In the British Journal of Cancer this week, researchers in the Netherlands analyze the risk of renal cancer and pneumothorax in 35 families with Birt-Hogg-Dubé syndrome, an autosomal dominant condition caused by mutations in the FLCN gene. The team confirmed a high yield of FLCN mutations in clinically defined BHD families, and found that they carried a substantially increased lifetime risk for renal cancer of 16 percent. The patients also had a 29 percent increased risk for pneumothorax. "The majority of tumors showed characteristics of both eosinophilic variants of clear cell and chromophobe carcinoma," the authors write.
Also in the British Journal of Cancer this week, researchers at Rush University Medical Center in Chicago report their findings that certain gene copy numbers are associated with poor outcome for non-small-cell lung cancer patients treated with gefitinib. For this study, the team conducted analyses of PTEN, PIK3CA, EGFR and CEN7 in lung tumor samples from patients treated with gefitinib and found that progression-free survival and overall survival were significantly shorter in patients whose tumors had a low CEN7 copy number, PTEN loss, and PI3KCA gain. These markers "may be useful for identifying NSCLC patients unlikely to benefit from treatment with EGFR (TKIs)," the authors write.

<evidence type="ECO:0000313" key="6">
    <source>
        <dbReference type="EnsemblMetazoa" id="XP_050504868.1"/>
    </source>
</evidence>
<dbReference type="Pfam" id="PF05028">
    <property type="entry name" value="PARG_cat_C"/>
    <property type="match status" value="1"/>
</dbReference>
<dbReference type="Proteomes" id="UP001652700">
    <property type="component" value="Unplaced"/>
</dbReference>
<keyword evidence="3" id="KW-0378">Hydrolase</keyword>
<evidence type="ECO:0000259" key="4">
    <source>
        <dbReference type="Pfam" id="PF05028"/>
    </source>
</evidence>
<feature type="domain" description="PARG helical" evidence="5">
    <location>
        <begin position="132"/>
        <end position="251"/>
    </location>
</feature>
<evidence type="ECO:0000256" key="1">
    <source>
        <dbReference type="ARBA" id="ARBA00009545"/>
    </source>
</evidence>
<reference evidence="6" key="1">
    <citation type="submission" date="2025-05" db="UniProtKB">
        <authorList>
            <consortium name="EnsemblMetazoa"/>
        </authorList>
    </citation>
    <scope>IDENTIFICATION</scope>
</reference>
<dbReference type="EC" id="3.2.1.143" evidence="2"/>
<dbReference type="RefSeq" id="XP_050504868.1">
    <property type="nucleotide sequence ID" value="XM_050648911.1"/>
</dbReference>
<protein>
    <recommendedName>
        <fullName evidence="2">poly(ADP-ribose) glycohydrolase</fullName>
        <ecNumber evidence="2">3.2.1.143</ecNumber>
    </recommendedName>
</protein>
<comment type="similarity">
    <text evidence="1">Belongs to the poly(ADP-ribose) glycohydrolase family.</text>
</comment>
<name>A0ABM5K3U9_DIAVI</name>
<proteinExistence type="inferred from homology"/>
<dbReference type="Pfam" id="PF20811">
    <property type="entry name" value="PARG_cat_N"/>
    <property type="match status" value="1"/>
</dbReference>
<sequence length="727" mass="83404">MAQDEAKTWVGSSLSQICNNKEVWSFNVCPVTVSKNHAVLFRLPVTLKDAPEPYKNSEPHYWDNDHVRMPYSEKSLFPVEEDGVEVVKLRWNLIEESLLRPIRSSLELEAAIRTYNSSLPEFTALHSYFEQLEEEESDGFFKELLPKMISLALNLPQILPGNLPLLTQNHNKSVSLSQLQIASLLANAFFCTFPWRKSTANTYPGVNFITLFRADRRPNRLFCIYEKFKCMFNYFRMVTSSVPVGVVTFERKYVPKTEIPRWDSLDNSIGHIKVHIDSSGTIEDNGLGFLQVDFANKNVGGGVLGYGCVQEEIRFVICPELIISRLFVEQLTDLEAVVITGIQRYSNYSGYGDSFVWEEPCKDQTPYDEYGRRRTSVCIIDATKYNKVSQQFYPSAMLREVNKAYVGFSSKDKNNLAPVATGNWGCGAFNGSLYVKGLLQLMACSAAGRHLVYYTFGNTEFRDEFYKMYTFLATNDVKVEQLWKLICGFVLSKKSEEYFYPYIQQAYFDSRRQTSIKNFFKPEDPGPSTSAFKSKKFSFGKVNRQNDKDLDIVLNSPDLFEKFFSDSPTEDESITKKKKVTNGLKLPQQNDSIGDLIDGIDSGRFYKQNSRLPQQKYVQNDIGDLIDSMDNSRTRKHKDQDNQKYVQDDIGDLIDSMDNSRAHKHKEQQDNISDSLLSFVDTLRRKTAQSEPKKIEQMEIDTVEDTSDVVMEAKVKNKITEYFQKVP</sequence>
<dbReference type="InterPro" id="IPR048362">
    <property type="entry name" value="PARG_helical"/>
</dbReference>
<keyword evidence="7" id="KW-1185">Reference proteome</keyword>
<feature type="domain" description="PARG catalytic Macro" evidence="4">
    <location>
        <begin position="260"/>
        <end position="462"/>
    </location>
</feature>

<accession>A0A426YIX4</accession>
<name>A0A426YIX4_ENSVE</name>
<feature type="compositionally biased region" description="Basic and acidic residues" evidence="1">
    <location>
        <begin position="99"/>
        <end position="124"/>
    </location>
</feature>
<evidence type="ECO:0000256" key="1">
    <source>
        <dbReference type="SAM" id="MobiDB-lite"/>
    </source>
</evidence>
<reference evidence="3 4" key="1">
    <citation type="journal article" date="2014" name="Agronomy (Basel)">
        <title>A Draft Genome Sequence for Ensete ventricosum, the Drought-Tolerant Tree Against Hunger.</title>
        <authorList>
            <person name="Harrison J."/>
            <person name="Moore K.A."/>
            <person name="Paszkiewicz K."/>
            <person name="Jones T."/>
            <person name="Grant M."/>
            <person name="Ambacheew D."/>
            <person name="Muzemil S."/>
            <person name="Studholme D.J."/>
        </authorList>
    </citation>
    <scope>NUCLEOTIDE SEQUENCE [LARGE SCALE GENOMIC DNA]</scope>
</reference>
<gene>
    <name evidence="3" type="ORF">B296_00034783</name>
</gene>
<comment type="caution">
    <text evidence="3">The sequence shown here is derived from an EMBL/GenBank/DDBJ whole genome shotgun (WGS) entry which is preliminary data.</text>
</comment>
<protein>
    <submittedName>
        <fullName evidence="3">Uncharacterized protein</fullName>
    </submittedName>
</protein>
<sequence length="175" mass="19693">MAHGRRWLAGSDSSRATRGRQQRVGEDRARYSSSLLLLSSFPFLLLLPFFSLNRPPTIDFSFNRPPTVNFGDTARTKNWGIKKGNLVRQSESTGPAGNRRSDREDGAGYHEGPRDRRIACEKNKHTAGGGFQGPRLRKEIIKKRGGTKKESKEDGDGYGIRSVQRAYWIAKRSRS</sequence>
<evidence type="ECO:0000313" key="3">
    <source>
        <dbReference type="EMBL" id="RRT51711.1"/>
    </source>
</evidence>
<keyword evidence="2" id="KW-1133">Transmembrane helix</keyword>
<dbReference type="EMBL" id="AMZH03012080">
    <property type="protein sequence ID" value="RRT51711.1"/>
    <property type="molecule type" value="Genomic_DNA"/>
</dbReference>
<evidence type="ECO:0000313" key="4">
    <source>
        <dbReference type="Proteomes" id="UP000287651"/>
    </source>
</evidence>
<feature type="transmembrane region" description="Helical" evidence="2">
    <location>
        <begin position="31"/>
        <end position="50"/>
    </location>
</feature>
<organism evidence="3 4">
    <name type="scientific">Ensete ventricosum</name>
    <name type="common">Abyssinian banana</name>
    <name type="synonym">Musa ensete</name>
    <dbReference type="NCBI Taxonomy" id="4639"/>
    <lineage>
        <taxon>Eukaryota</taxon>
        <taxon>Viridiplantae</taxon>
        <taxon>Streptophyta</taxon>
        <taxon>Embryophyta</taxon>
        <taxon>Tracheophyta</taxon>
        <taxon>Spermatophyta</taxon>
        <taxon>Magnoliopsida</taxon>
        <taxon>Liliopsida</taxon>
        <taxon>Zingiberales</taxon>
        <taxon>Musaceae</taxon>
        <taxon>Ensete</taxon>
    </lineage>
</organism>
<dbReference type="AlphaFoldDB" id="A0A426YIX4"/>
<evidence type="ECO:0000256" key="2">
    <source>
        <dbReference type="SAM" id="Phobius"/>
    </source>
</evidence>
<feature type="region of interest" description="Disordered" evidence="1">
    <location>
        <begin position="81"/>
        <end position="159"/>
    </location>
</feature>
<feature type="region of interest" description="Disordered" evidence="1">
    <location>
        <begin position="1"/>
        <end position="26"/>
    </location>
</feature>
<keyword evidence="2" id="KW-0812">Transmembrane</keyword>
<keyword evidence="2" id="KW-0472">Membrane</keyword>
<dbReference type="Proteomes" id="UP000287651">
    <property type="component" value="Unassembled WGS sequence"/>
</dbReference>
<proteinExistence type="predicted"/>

Finally in the British Journal of Cancer , researchers in Canada and Germany write that disease stage in some types of cancer can be a predictor of a patient's post-diagnosis anxiety and depression. The team analyzed data from 3,850 patients and found that female cancer patients reported more anxiety and depressive symptoms than men. In addition, older age was associated with less anxiety and depression, though not for lung cancer. The presence of metastasis caused anxiety and depression in patients with gastrointestinal, lung, and prostate cancer, but not for patients with breast cancer, the team says. Early disease stage was associated with less depression in older prostate cancer patients, while men with early lung cancer suffered less depression than men with advanced disease, or women overall. "As hypothesized, disease stage was directly associated with emotional distress, except for patients with breast cancer," the authors write. "Furthermore, age and gender moderated some of these effects."